A country which could have a promissory future, however facing many internal difficulties and challenges. Center-right President Macri inherited an economical and political disaster from his predecessor Cristina Kirchner, one of Latin America’s populist and authoritarian political leaders and a close ally of Venezuelan Maduro. Stubborn and corrupt worker unions, radical and aggressive social movements, a bad functioning justice still integrated and badly influenced by disturbing militants of the Kirchner Front of Victory, egoistic local companies with lack of competitiveness and progressiveness, which enjoyed government protection during the 12 years of the Kirchner administration and an opportunistic and small-minded opposition missing to be constructive, contribute to continued political instability. High inflation, an overvalued local currency and a declining spending capacity slowing consumer demand delay the return of the country into growth territory. The government, advancing to reintegrate Argentina back into the world, taking decisive corrective steps to stimulate, activate and normalize the economy, received considerable applause and support from important Foreign Head of States, international political leaders and chief executives of multinationals, increasing foreign commitments, investments and exposures, complementing local private initiatives or occasionally replacing them, comforting the Macri administration, promising there is no return to the past and to continue its efforts pushing the country ahead; the country’s stability and progress may depend finally on the government’s willingness and capability of compromising with remaining major local power players to implement pending essential domestic reforms, like a tax reform and a labor reform and cleaning up the justice system, to reduce risks to fail. The outcome of the legislative election to be held on October 22, 2017, will be decisive for the future of the country and should confirm that the majority of voters continue to support the Macri administration, helping an improving economic outlook for the second half of 2017, despite a still high inflation and a persisting weak consumer spending capacity.  The Peronists, divided into two main groups, the Front of Victory led by former President Cristina Kirchner, leading the parliamentary opposition to Macri’s administration, and another group composed of politicians of dissident Peronists from the Justicialist Party, the largest Party in Congress, and the Renewal Front of Sergio Massa, forming an alliance with Margarita Stolbizer’s Progressive Party to improve their chances in the coming legislative election, are not expected to obtain sufficient votes to be able to introduce political changes or reverse the economical reforms introduced by the Macri government. Argentina failed to win back its status as an emerging market in the influential MSCI benchmark equity index, relegating the country to the ranks of frontier markets for at least until 2018, contrasting the MSCI’s decision with Argentina’s success to issue a $2,75 Billion 100-year bond; the downgrade to frontier market status has been caused during the former restrictive populist Kirchner administration and the MSCI wants to be sure that Macri’s open market policies will be irreversible, waiting to see the results of the important midterm legislative elections in October 2017, still influenced by the campaigning former President Cristina Kirchner, introducing her new left-wing alliance called ‘Unidad Ciudadana’, opposing Macri’s economic reforms, which she claims are hurting the poor, launching her bid for a Senate seat and breaking with Peronism; a still more divided opposition could help Macri’s coalition for a strong showing in the coming elections, not expected to change the actual balance of power in Congress, and improve his chances to seek re-election in 2019. Obtaining Cristina Kirchner a seat in the Senate would give her immunity from arrest, but not from trial, advancing investigations of accusations of wrong doing and corruption related charges against her. Renewal Front’s Massa success strategy seems to be polarizing with former President Cristina Kirchner seeking also a Senate victory to stop her as he did winning in 2013. Cristina Kirchner won narrowly the mid-term primary elections against Macri’s candidate Bullrich and also a possible second-place finish in the October 22, 2017 election would still grant her a seat in the Senate, from where she likely will lead a most uncomfortable opposition intending to stop planned Government reforms, what advancing investigations and trial, even an eventual prison sentence against her could interrupt, cautioning her candidacy many investors; senator Pichetto, president of the Peronist/Front of Victory party bloc, already signaled that Cristina Kirchner, if elected to the Senate, will have to form her own bloc; after a strong general showing of Macri’s ‘Let’s change’ coalition in the mid-term primary elections his Government is facing the coming October challenge with confidence; but no matter how many seats he will be able to pick up he will still lack a majority and has to continue seeking, building and strengthening alliances to pass necessary reforms. A second place finish in the October 2017 election is granting Cristina Kirchner a Senate seat, giving her immunity from arrest but not from trial, and advancing legal procedures may still frustrate and limit her political ambitions. A sweeping and notably victory of the ‘Let’s Change Coalition’ in nearly the whole country allows to increase its seats in the House and the Senate, pressing and calling President Macri for a basic consensus to push ahead with tax, labor and pension reforms, as well as reforms of the country’s justice system to combat more efficiently corruption, seeking with governors to achieve a fiscal balance. Elisa Carrio and Cristina Kirchner , totally opposed political players, both tolerated and also used by the Macri-Government, likely underestimating the problems they can cause to the administration given their renewed influence and political power. Elisa Carrio, founder of the political movement ‘Civic Coalition ARI’, is actually a fundamental part of the ‘Let’s Change’ coalition, accustomed to express publicly her opinion about what’s wrong and what’s right and what and how it should be done, worrying not only the opposition but also the government. Cristina Kirchner, accused also on treason, asking a federal judge to lift her immunity from arrest as newly sworn in senator, facing also charges in several corruption investigations, creating her own political movement ‘Citizens’ Unity’ and dividing Peronists, may not be able to enjoy her role as a potential opposition figure, as she will have to face a difficult and long battle with justice. After violent protests pushed by opposition legislators, identified also as Kirchner supporters, battled to stop a congressional session on the pension reform, intending to destabilize the government, and Cristina Kirchner’s first appearance in the Senate, seen as destructive and full of hate, breaking congressional rules, her image is suffering a further deterioration, which could damage still more her remaining political influence. President Macri, recovering the initiative, leaving no doubt about his firmness and determination to fight for the pending reforms to overcome the worst legacy of the Kirchner administration, pushing grows and seeking above all to reduce deficits, stabilizing public finances and balance budget, counting on the approval and help from foreign economic powers, including the U.S. Trump administration. President Macri, seeking to position himself for re-election in 2019, delays necessary labor reform to avoid further confrontations with unions. Declining purchasing power, stagnating growth, a still uncontrolled inflation and a very high, still increasing debt level are seen as obstacles to reach a major economic recovery, making it doubtful if the government will be able to fulfill its goals, implementing all the mandatory reforms and secure re-election in 2019. During his second speech to Congress since he was elected, President Macri tried to transmit optimism, willingness to overcome difficulties, defending pending reforms, confirming that the country’s economy surged 4,1% in January 2018 compared with the same month of 2017 and the poverty rate fell to 25,7% in the second half of 2017 from 28,6% in the first half of the year and 30,3% in the second half of 2016, but overshadowed Macri’s market friendly policies designed to cut fiscal deficit, reduce inflation and attract foreign investment, by a persisting high inflation elevated due to additional increases in the prices of electricity, gas, transportation, communication and prepaid medicine, reducing again spending capacity of consumers, expecting actually analysts 2018 will be still ending with a high inflation more likely around 40%. After not very successful interventions of the Central Bank to stop the Peso sinking and to help slow down inflation, mowing rates up to growth depressing 40%, Argentina finally returns again to the IMF, seeking financial assistance, like a Standby Credit Facility to address the Peso volatility and regain the confidence of investors, hoping its program of adjustment and reforms gets back on track in time for the Presidential election late 2019, counting with little or no constructive help from a still deeply divided opposition. President Macri vetoed the law seeking to freeze utility rates agreed by an unified Peronist opposition, including followers and non-followers of Cristina Kirchner, saying there was no way the budget can stand an additional 1% of GDP, complicating still more a political relation with the divided opposition and increasing tensions with labor unions and social movements. Index provider MSCI finally reclassified Argentina as an emerging market, coming the reclassification just hours after the IMF approved a $50 Billion financing deal for Argentina as the country seeks to stabilize its currency. The IMF $50 Billion Stand By facility is considered as a political gesture to support the Macri administration, helping to avoid the return of populism in Argentina; however stagnating growth, an out of control and run away inflation, the pressure of a strong Dollar, the elevated fiscal deficit, high foreign debts and increasing social tensions require very conscious economic measures and corrections, discipline and more consensus, and do not permit arrogance and new errors, without putting at risk a possible re-election of President Macri in 2019. President Macri is obliged to resolve the fiscal deficit, cutting it according to the agreement with the IMF from 3,7% to 2,7% of GDP in 2018 and to 1,3% in 2019, meaning the government is forced to accelerate austerity rising recessionary tendencies, and to deal with the continuing lack of productivity of the Argentine economy, as he seemed to have lost the political capital to carry through the much-needed labor reform. Very high interest rates accelerate advancing recession, increasing pressure on the Peso, as the confidence in Argentina is also shaken by a major corruption scandal, expected to damage further economic growth, seeing economists a contraction of at least 1% of the GDP in 2018, before returning the country eventually to growth in 2019, seeking President Macri to renegotiate the IMF- agreement getting still more flexible conditions, allowing to use all $50 Billion of the agreement in 2018/2019, helping to ease the financial pressure on Argentina and to regain calm and confidence of the people and markets. Following an urgent request from Argentina the IMF seems willing to speed up loan disbursements helping to reverse collapse in investor confidence and the local currency, after the government disclosed to impose taxes on exports and cutbacks in government ministries to ease budget deficit, needing President Macri now a political consensus to make it possible that congress approves a revised budget 2019, which sees inflation coming in at 23% with an average exchange rate of 40,1 Pesos for 1,- US-Dollar, after the inflation rate of 2018 is expected to hit 40%, while the budget deficit will be reduced to 2,7% of GDP. The IMF announced a deal extending financial institution’s support by a further $7 Billion elevating total commitment to $57,1 Billion, after the resignation of Luis Caputo from the presidency of the Central Bank, succeeded by Guido Sandleris, confirming the IMF every effort is being made to stabilize Argentina’s economy, agreeing on disbursements of $19 Billion until the end of 2019 and of the remaining $38,1 Billion until 2021, adopting the Central Bank a floating exchange rate regime between 34 Pesos and 44 Pesos for 1,- US-Dollar to face still ongoing currency crisis, allowing interventions only in case of disorderly market conditions or erratic fluctuations in exchange rates. The government seemed to ignore a nationwide strike to protest President Macri’s handling of the economy and his decision to turn for help to the IMF. Each day less people are believing in President Macri’s economic team, as it has lost credibility; the approval ratings of Macri’s top political opponent Cristina Kirchner, embroiled in a widening corruption scandal, have plunged even lower than his, giving him still hope for re-election in 2019. Eventually Argentina has lost the train against Brazil with its new elected right-wing President Bolsonaro, expected to seek new trade agreements, and to attract more international companies and foreign  investment, while the hesitating and contradictory Macri-Government, forced to ask the IMF for help to avoid default and to delay necessary reforms, leading the economy into recession, has not been able to win back the confidence into the country, as out of control inflation, record high interest rates and a dramatically shrinking money supply to protect the Peso against the U.S. currency, as well as extraordinary spending cuts to fix the permanent budget deficit are depressing demand and blocking the economic activity and expansion altogether, increasing social conflicts, probably overshadowing violent protests the coming G20 leaders summit under the presidency of Macri. Jet investors see still chances that the country’s plan seeking financial stability will be successful under the supervision and assistance of the IMF. Fitch rating agency revised Argentina’s Long-Term Foreign Currency Issuer Default Rating/IDR, leaving it at ‘B’, but downgraded outlook from stable to negative, citing a weakening economy, doubts about a multi-year fiscal consolidation and market availability when IMF funds are used up, as repayments come due in 2021, posing risks to sovereign debt sustainability; saying intense macroeconomic instability in 2018, marked by a major depreciation in the Peso, have dramatically weakened Argentina’s near-term growth prospects and prospects for economic recovery in the medium term are unclear. Leaders of the world’s most important economies will meet in Buenos Aires Nov 30-Dic 1, 2018, for the G20 summit to discuss sustainable development, existing some expectations on solving trade disputes, above all the U.S.-China trade war; before the G20 summit President Trump signed with his counterparts of Mexico and Canada the USMCA deal (the renegotiated NAFTA trade deal U.S.-Mexico-Canada). Argentina received a good notice just days before the arrival of President Trump for the G20 summit: After 17 years Argentina is set to secure a two-way trade deal with the U.S. for fresh beef products, giving the country a limit of 20.000 tonnes on exports to the U.S., valued at around $150-180 Million, and there would be no limit on beef imports from the U.S.. The final comuniquè of the successful G20 summit in Buenos Aires backed the necessary reform of the WTO to improve its functioning and encouraged energy transition that combine growth with decreasing greenhouse gas emissions towards cleaner more flexible and transparent systems and cooperation in energy efficiency, although the U.S. reiterated its decision to withdraw from the Paris climate agreement. Argentina is still pending to receive a formal invitation to join the OECD, remaining also delayed a Mercosur-EU trade agreement, now awaiting Brazil’s position under its new President Bolsonaro. If re-elected in 2019, with an economy probably still in recession, carrying out a severe austerity plan, making it difficult to obtain political concessions, Macri, most likely governing again with a marked minority in both chambers of the Congress, will necessarily have to seek stronger alliances with moderate and pragmatic Peronists, an option, he may be advised to initiate still during his first term, to get the approval of his hardest delayed decisions, such as the labor reform, an improvement to education, more ambitious tax and pension reforms and a waiting justice shake-up. Elsewise, a new Macri- Government could face another 4 years failing to push through the necessary basic reforms to stabilize the economy of the country, improving the expectations of its citizens and increasing relations with potential investors. Quite obviously there seems to be no way to make a deal with the left wing Cristina Kirchner-movement ‘Unidad Cuidadania’, and apparently the chances to reach an agreement with the volatile leader Sergio Massa of the non constructive Renewal Front are doubtful.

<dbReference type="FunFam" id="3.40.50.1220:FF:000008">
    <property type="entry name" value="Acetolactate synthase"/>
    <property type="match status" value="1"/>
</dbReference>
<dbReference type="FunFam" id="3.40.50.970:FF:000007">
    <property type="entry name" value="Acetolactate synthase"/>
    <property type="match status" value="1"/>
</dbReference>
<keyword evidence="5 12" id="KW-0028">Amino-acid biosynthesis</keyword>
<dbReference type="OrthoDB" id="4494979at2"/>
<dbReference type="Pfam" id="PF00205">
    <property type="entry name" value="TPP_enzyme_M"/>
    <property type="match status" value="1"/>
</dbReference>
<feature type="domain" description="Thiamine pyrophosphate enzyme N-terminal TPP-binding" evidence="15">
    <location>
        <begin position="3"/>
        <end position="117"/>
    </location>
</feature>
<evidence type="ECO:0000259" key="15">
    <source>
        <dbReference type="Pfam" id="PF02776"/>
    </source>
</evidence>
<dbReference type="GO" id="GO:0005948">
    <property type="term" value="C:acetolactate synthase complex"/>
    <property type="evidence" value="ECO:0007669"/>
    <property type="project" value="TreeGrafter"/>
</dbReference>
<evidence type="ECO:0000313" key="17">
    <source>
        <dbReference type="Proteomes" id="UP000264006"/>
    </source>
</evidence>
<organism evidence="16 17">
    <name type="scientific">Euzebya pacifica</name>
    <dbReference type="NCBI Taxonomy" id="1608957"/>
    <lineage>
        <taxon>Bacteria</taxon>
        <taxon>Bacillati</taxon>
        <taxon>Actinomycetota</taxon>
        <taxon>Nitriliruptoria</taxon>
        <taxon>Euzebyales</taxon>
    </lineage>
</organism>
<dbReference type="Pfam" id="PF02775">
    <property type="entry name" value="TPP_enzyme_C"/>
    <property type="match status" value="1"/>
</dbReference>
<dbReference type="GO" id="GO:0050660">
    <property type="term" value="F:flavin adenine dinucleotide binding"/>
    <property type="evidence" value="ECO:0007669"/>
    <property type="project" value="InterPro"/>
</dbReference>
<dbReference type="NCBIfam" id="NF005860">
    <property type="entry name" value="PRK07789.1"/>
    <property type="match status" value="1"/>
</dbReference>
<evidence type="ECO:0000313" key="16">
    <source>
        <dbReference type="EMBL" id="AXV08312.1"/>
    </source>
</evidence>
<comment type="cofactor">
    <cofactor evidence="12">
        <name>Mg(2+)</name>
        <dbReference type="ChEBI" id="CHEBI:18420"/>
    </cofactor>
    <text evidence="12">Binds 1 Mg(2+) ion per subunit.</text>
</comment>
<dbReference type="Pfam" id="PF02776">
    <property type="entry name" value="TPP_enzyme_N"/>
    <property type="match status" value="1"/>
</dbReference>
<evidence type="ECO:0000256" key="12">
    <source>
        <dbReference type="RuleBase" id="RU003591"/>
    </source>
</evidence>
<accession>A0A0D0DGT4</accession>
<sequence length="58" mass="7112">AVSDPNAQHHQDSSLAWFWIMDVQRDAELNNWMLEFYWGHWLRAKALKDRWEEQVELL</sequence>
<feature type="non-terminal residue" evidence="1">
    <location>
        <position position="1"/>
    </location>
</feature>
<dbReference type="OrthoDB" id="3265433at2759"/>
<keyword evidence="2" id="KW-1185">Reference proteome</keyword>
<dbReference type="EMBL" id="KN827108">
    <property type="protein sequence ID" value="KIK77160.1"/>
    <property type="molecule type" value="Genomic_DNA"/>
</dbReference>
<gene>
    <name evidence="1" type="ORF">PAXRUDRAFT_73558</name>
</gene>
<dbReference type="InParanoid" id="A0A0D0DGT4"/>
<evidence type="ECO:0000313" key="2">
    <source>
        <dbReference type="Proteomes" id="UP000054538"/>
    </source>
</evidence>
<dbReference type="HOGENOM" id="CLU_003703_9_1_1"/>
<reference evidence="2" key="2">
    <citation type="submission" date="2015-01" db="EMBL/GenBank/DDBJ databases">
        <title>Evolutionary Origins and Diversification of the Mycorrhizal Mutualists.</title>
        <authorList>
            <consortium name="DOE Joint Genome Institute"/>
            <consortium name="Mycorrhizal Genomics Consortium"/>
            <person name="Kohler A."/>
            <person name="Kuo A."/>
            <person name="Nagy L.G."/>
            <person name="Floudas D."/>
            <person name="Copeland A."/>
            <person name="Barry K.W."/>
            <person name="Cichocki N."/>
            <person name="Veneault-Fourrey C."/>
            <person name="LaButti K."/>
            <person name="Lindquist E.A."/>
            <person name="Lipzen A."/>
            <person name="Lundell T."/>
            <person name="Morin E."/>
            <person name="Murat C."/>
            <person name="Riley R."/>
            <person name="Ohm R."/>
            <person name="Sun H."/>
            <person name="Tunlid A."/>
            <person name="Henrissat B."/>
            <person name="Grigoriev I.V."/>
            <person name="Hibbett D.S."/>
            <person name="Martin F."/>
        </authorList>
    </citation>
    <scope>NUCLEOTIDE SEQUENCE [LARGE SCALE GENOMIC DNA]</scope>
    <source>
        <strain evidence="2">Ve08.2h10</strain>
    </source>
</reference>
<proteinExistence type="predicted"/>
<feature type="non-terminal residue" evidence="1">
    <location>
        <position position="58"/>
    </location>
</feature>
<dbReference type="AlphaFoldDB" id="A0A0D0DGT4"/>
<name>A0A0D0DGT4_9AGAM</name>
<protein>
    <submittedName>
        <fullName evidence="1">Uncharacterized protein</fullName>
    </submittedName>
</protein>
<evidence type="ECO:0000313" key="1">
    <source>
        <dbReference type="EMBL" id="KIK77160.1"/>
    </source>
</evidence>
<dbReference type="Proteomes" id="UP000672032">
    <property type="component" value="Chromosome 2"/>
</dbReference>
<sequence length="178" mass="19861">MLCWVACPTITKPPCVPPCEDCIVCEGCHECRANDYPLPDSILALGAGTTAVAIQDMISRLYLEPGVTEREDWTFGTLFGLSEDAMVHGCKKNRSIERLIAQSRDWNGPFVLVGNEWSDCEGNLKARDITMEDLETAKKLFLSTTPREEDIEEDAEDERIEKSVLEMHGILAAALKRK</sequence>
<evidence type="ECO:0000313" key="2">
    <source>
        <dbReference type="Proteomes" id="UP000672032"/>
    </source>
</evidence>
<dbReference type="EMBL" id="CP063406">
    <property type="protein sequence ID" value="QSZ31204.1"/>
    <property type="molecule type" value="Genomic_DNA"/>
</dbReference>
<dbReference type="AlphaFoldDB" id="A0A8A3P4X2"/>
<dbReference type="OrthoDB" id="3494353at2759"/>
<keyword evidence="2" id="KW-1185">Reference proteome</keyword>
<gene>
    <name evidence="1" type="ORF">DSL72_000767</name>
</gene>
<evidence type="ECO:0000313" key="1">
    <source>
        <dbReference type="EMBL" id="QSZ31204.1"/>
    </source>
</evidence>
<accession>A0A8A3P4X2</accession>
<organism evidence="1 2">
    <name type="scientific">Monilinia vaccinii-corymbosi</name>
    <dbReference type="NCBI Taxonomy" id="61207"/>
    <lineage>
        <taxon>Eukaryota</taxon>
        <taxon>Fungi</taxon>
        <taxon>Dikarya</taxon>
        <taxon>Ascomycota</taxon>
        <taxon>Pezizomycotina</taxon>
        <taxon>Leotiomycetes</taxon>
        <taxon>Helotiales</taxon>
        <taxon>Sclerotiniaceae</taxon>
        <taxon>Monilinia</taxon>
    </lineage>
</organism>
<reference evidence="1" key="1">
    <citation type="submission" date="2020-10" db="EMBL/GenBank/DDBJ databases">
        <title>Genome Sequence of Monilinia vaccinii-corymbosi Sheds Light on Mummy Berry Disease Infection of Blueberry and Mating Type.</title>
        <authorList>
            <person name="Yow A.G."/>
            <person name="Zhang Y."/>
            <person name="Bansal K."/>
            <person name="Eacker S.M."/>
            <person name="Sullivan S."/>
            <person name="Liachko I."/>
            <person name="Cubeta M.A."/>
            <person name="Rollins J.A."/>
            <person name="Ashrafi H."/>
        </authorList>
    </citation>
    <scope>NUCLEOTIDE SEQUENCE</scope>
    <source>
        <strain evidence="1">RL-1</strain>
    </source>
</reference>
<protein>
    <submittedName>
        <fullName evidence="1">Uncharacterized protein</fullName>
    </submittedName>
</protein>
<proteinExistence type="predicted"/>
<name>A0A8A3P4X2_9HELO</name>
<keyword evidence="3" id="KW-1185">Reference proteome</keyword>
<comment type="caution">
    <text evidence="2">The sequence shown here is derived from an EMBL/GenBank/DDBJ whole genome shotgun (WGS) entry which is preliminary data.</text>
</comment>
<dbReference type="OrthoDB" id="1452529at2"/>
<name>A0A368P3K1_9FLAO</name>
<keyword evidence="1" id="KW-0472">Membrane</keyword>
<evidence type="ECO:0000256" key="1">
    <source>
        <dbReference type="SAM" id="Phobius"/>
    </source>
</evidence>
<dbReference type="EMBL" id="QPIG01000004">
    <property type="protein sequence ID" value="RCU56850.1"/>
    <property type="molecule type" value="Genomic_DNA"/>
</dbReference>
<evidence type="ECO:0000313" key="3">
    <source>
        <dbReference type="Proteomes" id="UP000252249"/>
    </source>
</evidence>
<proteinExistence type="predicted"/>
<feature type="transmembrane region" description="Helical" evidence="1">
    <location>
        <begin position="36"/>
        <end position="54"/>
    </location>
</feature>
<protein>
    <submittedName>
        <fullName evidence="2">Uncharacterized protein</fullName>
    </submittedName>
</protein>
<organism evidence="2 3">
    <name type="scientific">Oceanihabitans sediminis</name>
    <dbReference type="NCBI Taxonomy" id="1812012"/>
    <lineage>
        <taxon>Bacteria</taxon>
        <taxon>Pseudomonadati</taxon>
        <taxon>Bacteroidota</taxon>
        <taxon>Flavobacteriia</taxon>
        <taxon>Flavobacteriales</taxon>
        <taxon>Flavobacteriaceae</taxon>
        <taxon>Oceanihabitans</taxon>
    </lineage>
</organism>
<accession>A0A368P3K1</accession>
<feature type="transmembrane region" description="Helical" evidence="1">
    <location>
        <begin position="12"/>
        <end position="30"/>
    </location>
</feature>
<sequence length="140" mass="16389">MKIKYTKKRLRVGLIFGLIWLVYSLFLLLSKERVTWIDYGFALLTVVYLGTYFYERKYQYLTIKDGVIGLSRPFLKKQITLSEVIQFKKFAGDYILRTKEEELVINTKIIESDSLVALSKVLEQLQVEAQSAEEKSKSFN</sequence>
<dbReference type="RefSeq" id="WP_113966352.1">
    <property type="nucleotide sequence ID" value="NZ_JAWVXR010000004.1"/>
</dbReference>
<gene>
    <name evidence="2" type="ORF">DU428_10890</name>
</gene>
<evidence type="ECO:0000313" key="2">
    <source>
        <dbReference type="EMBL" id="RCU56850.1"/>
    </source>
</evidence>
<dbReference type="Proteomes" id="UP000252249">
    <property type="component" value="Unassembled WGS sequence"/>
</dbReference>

6 Responses to “Argentina”

  1. shahspandan Says:

    Follow me I will follow you! Please let’s help each other!!

    Liked by 1 person

  2. Brooklyn's Corner Says:

    When I first started reading, I thought you were from the US. God help our leadership. Just started following.

    Liked by 1 person

  3. Aman Thakur Says:


    Liked by 1 person

Leave a Reply

Please log in using one of these methods to post your comment: Logo

You are commenting using your account. Log Out /  Change )

Google+ photo

You are commenting using your Google+ account. Log Out /  Change )

Twitter picture

You are commenting using your Twitter account. Log Out /  Change )

Facebook photo

You are commenting using your Facebook account. Log Out /  Change )

Connecting to %s

This site uses Akismet to reduce spam. Learn how your comment data is processed.

%d bloggers like this: